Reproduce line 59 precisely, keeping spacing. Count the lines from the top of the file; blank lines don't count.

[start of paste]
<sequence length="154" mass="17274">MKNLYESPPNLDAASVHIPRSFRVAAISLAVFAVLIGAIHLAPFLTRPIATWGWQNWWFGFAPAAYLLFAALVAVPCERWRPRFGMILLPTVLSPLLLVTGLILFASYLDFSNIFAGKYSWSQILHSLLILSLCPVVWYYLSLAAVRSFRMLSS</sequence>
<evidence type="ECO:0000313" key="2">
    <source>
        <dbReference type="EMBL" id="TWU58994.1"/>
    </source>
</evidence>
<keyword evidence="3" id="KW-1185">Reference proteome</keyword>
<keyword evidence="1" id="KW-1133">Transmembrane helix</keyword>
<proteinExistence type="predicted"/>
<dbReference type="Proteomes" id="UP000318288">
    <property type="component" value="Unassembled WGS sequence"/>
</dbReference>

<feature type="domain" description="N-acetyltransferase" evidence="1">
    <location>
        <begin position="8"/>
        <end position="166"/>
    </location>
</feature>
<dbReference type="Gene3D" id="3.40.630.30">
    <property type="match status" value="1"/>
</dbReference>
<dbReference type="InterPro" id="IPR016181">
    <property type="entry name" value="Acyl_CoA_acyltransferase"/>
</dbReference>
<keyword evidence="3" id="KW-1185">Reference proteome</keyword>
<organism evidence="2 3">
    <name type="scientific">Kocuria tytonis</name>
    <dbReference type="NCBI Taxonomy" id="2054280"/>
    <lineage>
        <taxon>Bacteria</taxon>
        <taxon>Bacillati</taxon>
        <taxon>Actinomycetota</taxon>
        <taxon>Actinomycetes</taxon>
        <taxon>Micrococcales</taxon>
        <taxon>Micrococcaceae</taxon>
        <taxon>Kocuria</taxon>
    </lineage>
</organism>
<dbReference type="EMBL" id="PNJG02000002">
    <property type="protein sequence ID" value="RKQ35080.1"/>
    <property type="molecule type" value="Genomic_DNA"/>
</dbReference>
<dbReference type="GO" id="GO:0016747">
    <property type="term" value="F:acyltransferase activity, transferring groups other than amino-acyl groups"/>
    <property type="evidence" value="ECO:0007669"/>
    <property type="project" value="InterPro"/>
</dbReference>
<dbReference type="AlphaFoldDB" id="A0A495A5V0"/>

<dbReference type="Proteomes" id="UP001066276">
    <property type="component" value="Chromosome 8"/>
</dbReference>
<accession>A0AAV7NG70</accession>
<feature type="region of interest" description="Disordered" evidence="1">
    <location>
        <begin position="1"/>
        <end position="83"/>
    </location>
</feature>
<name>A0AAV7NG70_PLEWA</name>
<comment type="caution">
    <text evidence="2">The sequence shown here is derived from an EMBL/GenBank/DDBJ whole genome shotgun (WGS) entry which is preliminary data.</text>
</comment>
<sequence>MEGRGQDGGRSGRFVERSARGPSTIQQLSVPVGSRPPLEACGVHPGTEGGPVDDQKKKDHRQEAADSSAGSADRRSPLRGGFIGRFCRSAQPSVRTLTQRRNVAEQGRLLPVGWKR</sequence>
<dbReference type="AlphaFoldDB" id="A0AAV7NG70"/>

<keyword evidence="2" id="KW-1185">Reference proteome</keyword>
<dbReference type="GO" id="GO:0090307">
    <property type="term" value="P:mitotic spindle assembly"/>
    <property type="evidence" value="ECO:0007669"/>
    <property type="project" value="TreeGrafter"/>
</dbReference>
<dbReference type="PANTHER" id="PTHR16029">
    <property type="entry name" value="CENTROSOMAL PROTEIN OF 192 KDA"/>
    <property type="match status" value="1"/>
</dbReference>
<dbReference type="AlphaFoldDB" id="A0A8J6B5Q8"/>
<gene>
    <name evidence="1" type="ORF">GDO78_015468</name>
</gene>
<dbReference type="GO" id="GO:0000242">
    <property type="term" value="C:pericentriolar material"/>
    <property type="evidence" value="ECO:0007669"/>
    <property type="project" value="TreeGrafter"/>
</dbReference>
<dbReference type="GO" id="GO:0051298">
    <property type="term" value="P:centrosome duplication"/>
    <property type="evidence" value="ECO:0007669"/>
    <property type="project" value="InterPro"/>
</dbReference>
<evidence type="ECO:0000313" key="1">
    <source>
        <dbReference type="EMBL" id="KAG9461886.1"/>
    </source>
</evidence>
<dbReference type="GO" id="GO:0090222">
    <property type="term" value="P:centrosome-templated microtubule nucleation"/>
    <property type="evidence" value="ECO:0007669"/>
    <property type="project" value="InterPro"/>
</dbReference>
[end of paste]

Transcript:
<name>A0AAV7NG70_PLEWA</name>